Gabriel Chu works with artists, writers, and directors to identify and develop new ideas and stories, shepherding them from page to screen. As a story analyst at Sony Pictures, he works on current projects alongside the executive team and helps to field incoming submissions and identify new talent for the studio. Prior to joining Sony Pictures, he was an executive at Vertigo Entertainment, working closely with award winning directors and writers on both animated and live action film projects for Warner Brothers, Lionsgate, The Weinstein Co. and Fox Animation. Gabriel started his career at director Bryan Singer's company, Bad Hat Harry Productions, and has also worked at Summit Entertainment and Mandalay Pictures. Through his career, Gabriel has served as a gatekeeper in multiple roles and knows intimately what it takes for a script to break through and make it to the right person’s desk, and he’s ready to share what he knows with the Stage 32 community. Full Bio »
A script's journey of a thousand miles begins with a single page. Well, more accurately, ten pages - that's the amount of space a typical script has to grab the attention of the anonymous, overworked reader that picked their script off a pile for evaluation. If a writer's sample script is excellent enough, the pieces start to fall into place: an entire script read, the writer recommended, the manager's decision to represent, the long and fruitful thousand-mile career. If a producer's script is perfect for the marketplace, a reader will get excited, move it up the ladder and then the wheels start in motion for finding financing, attaching talent and going into pre-production. None of it happens, though, if the script never makes it to the decision maker's desk.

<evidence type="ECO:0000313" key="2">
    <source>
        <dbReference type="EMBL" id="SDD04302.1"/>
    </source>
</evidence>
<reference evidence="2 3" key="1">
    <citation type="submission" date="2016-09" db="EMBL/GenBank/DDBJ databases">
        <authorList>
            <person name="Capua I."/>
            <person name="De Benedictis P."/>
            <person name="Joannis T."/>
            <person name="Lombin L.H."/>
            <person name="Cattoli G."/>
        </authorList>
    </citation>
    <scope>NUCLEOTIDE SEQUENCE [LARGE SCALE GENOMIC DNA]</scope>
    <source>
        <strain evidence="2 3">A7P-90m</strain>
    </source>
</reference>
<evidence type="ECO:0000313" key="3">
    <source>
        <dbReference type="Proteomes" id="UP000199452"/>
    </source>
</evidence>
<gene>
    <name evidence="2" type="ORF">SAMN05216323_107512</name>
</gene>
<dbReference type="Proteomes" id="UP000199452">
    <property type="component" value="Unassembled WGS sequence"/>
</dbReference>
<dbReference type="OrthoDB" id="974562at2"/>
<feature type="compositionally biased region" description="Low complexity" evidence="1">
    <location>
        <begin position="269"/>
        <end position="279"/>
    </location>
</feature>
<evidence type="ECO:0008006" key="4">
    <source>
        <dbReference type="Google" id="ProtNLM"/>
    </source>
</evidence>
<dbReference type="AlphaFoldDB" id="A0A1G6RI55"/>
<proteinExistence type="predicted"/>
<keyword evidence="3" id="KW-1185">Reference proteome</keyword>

But who are these mysterious readers? Who decides which scripts go on to consideration or representation - and maybe one day fame and fortune - while others get a stone-cold pass? It's not exactly who you might think: while the agents and managers of Hollywood excel at their jobs, they only have so much time in the day and most of it is not spent seeking out new talent. That job falls to the Gatekeepers, the assistants and pro readers who tackle stacks of scripts every week hoping to find the diamond in the rough: a script they can confidently recommend. So, who are these gatekeepers, how do you even get to them and, more importantly, how do you win their endorsement to help move your script up the ladder?